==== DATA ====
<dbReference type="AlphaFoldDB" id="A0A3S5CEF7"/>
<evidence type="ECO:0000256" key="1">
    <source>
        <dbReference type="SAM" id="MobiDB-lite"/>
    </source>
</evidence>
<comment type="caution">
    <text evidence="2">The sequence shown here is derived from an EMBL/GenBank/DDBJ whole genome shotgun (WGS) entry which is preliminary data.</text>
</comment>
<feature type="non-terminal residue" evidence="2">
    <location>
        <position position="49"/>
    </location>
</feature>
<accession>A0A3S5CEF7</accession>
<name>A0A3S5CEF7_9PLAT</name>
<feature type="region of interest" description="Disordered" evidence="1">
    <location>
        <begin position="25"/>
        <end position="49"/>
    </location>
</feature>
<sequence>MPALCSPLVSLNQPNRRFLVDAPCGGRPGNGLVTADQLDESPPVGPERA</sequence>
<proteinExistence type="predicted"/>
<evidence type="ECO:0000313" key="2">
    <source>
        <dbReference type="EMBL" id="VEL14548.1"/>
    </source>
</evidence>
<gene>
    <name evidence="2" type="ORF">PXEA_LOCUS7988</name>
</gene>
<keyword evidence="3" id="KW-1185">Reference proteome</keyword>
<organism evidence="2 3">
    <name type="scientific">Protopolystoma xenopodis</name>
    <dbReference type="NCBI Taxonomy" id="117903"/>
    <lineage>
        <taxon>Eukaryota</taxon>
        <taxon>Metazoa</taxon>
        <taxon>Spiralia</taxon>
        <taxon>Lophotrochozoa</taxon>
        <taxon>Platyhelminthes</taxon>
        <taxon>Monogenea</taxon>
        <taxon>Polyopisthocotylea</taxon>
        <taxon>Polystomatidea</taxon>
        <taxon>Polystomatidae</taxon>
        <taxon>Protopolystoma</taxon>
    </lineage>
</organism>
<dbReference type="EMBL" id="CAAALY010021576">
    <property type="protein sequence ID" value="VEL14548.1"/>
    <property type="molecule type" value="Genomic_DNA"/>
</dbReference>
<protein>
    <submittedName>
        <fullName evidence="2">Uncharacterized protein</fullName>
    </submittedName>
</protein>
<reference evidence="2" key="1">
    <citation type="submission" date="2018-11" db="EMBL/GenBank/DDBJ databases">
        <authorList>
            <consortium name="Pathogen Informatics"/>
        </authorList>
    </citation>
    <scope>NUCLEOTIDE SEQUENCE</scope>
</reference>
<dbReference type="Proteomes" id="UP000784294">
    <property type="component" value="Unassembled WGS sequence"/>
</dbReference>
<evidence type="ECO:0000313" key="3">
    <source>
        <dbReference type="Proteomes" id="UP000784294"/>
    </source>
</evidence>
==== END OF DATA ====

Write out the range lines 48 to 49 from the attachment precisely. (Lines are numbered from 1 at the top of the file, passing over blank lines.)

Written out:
    </lineage>
</organism>